The BlueWater Ropes Lightning Pro is a 9.7 mm rope that weighs 61 g/m. It has a maximum impact force rating of 7.8 kN, with 8.9% static elongation. This rope is available in both a double dry and standard option.
We liked the handling and lighter weight of the Lightning Pro, but weren't that impressed with its durability and catch.
We really like the way this rope handles. It feels soft and supple out of the bag, and it didn't lose that suppleness even after ten days out and over 60 pitches on it. Some ropes change with wear (start soft and stiffen up, or vice versa), but this rope stayed consistent. Clips are quick and efficient, and it is easy to pass into an ATC or another belay device. We did seem to have an excessive amount of kinking though. While all ropes might kink up due to bad anchor placements, this one seems to do it a bit more than others, so we dropped its handling score down slightly.
We had mixed reports on the catch of this rope. Going solely by the numbers, it should have been one of the best catches around, but instead, we felt jarred by how hard they were. Just to note here that there are many factors going on in the forces created and felt during a fall, and we weren't conducting drop tests off a tower with a dynamometer. However, some things were consistent, including the climber and belayer, and the same typical amount of slack out. With most of the ropes, all of the catches felt "soft" due to good belaying technique. But this one felt anything but soft, and both the climber and belayer felt the jarring effects of falls on this rope. The dynamic elongation is 32.2%, which was around the middle of the pack in our test group and should have resulted in a fairly soft catch. The only thing we can think of is that it doesn't have a good "rebound" rate. Think of an elastic being stretched and not going back to its original shape afterward. Then successive falls will feel harder and harder. Black Diamond has done some interesting testing in this area, but all with one rope. It would be interesting to see that testing done with a variety of ropes from different manufacturers to see if some "rebound" faster than others.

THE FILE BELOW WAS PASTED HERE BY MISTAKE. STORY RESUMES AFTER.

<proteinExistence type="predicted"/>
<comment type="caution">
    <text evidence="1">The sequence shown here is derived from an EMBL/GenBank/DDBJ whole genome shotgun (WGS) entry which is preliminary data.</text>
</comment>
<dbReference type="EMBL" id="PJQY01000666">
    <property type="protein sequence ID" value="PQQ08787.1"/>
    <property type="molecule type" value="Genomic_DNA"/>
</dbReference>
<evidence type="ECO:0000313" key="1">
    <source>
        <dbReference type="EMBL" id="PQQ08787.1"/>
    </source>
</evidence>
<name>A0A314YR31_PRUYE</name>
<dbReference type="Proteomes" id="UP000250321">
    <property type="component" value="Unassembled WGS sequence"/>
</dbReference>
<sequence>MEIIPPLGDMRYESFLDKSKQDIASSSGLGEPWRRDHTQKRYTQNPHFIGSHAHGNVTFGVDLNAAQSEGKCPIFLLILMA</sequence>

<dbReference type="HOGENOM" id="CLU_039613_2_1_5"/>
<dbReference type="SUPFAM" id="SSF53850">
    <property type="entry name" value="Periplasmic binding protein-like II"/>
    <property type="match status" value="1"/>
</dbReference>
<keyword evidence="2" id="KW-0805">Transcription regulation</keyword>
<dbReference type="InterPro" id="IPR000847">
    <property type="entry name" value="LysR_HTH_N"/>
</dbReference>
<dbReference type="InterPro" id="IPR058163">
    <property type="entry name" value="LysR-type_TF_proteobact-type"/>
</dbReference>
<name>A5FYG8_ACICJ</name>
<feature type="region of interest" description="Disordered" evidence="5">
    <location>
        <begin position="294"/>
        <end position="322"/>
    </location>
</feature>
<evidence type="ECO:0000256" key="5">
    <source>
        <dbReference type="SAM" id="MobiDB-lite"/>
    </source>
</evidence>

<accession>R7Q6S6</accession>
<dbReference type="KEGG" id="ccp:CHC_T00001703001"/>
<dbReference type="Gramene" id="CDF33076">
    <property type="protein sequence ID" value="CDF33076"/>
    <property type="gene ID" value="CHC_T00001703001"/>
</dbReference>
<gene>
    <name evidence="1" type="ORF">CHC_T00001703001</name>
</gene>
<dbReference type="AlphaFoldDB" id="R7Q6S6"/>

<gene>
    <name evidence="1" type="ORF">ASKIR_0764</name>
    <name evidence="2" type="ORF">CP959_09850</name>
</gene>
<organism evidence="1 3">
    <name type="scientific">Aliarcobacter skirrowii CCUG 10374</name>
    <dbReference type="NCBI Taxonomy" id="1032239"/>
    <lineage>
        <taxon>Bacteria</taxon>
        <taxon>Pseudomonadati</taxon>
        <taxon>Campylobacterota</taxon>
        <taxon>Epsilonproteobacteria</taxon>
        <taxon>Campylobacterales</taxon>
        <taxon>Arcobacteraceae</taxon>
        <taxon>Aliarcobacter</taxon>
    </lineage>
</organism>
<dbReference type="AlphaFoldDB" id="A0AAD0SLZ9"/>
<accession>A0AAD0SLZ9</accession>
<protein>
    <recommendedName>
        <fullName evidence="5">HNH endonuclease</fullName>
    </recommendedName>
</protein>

We took some hard falls on this rope, particularly when working a sport route. It is stretchy though, which mean you should be careful at the start of a climb.
It did feel a little stretchy when top-roping though, and if we said "take" with no slack out we'd still sink a bit with this rope.
This rope weighs 61 g/m, which is the same as the 9.5 Maxim Pinnacle, making it lightweight for a 9.7 mm. It's not the lightest rope we tested though, so if you are looking to shave some ounces, check out the Mammut Infinity or Petzl Arial, which weigh 58 g/m. If you're looking to go even lighter, and are an expert climber and belayer, there's always the Sterling Fusion Nano IX or Beal Joker.
We also weren't impressed with the durability of this rope. We tried to use them all in similar conditions and terrain so that we could more or less accurately compare the wear on them after a certain number of pitches. Note that we're comparing sheath damage, which is the way that most ropes get worn out. This rope showed the most wear on the sheath after 60 pitches compared to the other ropes in this review, including one six-inch section with significant fraying and lots of little fuzzies and wear throughout. Compared to the Mammut Infinity and Maxim Pinnacle, which look brand new with even more pitches than this on them, this was disappointing.
This rope had significant sheath wear after only 60 pitches, along with some "glazing."
The sharp limestone in Ten Sleep, WY, did a lot of damage to this rope's sheath.
This rope retails for $183 in the dry treated 60 m length (only $168 for a standard version), which makes it considerably less expensive than many of the other ropes in this review. Our Best Buy winner, the Beal Booster III, is a little more expensive than this line ($210), but held up much better in our tests.
The BlueWater Ropes Lightning Pro has some good things going for it, including great handling and a not-too-heavy g/m weight. However, the poor falls we took on the line and the excessive sheath fuzz dropped it down in our estimation.